Occupy Wall Street protesters feel their eviction from Zuccotti Park was illegal. REUTERS

Occupy Wall Street protesters and police have clashed on a day of bitterness and violence in America's financial capital.

In ugly scenes, protesters and police faced one another in a tense standoffs, with the former ready with cameras to photograph of policemen using violence against the demonstrators.

Chants of "We are the 99%" rang out, as well as the American national anthem which sung by the 1000 strong crowd.

Any arrests were met with boos and the banging of pots and pans, as well as organised chants led by individual members.

The 99% vs the 1%. REUTERS

Two days have passed since campers were evicted from Zuccotti Park and, with today marking the two month anniversary of the Occupy movement, the protesters promised to be a "day of action".

By 8am, demonstrators had already starting gathering, threatening to occupy the 16 local subway station from Foley Square to the Manhattan's Courthouses.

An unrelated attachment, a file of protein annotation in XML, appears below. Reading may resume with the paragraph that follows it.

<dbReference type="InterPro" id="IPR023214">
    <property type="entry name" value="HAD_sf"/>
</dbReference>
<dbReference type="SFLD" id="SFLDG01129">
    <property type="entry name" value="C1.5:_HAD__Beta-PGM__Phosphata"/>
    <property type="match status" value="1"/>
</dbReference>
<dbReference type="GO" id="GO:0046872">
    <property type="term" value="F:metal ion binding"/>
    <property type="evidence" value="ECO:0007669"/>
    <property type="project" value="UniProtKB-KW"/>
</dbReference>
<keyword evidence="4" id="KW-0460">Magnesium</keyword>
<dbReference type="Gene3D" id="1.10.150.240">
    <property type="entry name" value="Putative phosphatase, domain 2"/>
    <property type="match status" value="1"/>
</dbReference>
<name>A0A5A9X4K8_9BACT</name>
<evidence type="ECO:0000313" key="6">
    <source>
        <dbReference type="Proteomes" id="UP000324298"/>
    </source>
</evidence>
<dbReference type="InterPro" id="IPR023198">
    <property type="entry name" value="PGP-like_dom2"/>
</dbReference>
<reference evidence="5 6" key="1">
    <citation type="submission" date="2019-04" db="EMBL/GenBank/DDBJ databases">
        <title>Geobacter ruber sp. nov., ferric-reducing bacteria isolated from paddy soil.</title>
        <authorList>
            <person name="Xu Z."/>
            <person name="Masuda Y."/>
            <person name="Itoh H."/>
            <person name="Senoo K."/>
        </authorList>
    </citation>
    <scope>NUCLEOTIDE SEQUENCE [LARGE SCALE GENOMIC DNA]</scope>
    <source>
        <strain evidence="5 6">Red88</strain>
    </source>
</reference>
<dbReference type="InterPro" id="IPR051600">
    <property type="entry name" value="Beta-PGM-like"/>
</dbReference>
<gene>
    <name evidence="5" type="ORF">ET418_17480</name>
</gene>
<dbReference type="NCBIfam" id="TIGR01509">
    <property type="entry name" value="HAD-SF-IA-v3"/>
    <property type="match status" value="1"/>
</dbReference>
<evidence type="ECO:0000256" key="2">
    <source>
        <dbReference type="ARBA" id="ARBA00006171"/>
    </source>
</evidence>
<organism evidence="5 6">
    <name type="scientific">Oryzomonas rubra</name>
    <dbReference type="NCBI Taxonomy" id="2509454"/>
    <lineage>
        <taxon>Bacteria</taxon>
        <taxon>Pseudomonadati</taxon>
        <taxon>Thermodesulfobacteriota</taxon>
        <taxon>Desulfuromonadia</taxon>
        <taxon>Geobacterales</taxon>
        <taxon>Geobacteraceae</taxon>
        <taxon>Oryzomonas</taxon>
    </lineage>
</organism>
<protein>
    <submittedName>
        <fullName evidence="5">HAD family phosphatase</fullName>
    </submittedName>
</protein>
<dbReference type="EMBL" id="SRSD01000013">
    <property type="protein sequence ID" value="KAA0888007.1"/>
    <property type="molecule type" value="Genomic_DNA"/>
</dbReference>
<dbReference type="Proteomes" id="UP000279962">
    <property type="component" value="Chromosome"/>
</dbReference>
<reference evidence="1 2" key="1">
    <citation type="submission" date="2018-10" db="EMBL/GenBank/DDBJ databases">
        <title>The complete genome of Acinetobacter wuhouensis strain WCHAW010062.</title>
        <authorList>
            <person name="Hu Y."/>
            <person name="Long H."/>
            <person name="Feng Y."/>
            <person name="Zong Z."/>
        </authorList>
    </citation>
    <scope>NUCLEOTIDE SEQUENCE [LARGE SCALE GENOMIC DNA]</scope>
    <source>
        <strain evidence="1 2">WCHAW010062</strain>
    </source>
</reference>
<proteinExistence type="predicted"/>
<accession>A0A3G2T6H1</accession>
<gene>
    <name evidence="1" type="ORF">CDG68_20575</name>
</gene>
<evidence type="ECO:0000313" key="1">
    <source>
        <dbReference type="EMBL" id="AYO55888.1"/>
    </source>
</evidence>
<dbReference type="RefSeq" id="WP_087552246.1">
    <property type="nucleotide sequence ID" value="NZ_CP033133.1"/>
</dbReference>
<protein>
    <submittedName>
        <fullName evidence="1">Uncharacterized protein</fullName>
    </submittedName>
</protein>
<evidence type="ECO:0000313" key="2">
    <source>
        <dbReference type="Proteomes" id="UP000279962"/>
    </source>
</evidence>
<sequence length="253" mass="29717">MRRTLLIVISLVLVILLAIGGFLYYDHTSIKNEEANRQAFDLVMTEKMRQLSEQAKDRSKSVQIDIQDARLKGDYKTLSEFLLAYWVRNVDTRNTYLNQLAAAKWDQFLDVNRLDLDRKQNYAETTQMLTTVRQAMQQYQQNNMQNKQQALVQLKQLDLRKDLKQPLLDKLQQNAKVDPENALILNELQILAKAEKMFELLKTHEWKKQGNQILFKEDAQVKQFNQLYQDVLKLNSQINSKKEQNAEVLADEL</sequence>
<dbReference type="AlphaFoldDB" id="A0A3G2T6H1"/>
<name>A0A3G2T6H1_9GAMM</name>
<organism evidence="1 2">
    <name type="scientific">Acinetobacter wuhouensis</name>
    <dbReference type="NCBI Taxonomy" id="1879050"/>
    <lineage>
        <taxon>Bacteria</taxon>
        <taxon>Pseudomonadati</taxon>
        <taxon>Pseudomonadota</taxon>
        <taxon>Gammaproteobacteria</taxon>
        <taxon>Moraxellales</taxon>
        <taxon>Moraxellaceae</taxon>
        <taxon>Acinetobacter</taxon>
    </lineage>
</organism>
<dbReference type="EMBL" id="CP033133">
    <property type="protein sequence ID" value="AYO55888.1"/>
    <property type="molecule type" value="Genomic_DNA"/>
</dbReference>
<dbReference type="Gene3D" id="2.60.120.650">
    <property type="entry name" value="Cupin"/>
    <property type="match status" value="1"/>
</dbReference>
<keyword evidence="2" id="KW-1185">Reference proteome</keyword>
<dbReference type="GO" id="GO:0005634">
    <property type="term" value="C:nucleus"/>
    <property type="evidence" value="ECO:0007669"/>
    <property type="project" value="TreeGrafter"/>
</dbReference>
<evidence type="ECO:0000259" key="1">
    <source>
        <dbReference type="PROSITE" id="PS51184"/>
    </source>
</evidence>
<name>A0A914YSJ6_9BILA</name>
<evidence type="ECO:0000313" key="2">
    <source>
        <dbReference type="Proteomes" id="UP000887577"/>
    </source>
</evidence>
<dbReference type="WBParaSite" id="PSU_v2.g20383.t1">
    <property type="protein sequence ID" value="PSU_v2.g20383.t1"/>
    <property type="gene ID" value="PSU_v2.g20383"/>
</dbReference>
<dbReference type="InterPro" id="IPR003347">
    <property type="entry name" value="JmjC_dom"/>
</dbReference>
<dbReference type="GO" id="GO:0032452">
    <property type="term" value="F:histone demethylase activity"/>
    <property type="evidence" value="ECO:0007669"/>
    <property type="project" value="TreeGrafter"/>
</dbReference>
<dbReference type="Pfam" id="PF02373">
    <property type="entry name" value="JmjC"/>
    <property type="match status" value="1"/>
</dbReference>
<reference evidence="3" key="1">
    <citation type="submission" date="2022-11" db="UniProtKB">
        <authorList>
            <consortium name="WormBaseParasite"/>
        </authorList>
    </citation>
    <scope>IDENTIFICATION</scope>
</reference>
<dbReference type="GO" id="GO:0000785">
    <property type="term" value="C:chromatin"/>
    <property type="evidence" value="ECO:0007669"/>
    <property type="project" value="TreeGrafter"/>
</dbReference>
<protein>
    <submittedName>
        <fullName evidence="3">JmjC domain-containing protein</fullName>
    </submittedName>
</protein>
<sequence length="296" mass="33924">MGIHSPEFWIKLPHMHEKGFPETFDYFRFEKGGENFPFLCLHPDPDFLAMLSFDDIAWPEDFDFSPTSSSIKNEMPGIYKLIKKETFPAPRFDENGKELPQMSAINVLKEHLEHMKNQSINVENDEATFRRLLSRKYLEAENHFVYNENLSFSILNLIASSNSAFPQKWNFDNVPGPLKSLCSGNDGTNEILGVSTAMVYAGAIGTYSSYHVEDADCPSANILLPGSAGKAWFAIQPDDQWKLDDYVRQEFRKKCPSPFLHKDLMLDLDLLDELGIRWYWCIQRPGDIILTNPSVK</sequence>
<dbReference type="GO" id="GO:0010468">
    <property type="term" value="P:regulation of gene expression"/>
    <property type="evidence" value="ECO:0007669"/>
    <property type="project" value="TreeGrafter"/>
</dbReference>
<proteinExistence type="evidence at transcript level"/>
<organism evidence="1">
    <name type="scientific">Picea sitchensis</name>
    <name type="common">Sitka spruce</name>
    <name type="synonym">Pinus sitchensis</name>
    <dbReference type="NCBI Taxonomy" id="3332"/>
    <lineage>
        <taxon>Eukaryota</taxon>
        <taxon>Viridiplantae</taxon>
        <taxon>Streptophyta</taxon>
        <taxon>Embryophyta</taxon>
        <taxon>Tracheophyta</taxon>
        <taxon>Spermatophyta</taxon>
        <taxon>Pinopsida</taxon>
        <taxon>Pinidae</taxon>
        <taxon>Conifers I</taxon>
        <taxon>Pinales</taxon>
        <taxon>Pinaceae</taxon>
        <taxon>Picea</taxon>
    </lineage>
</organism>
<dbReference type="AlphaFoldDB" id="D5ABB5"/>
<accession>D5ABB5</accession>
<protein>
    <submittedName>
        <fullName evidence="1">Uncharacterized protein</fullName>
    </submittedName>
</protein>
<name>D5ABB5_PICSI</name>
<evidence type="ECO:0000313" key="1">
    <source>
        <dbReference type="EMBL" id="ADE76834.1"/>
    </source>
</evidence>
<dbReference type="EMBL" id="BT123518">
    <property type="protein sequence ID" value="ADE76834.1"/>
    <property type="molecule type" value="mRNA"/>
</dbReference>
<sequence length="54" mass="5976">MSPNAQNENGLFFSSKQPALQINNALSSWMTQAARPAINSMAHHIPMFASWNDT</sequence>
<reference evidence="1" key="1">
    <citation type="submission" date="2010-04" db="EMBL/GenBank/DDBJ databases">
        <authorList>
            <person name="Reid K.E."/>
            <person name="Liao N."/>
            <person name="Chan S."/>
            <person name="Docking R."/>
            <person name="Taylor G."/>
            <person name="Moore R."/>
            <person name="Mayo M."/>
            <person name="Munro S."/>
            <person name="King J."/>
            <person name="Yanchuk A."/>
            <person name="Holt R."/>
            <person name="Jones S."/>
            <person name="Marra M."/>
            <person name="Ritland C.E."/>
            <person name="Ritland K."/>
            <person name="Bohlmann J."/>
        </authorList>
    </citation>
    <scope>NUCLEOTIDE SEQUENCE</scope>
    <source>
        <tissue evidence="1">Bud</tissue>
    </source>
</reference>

Kristin Gardner, 46, a former teacher, carried a sign that read "40,000 in student loans where's my bailout." She said she didn't know what would become of the movement, but added, "I hope we make a statement to our government that changes the focus of what is important."

One woman wearing a black Burberry coat and carrying a briefcase appeared frustrated but was smiling as she was slowed by the crowds. Another, Fran Grau, 51, who works for a nonprofit in the Wall Street area, said she had come to work early after hearing of the "day of action" plans. "I'm excited in a sense," she said of the demonstration, as she stood blocked on a sidewalk by protesters in her path.

Bill Dobbs, an Occupy Wall Street press spokesman, estimated there were about 1,500 marchers. Despite Tuesday's eviction from Zuccotti Park, he said the movement was solid. "We are here making a loud outcry about economic conditions of this country. It's been two months, and nobody thought we could get past one day," he said.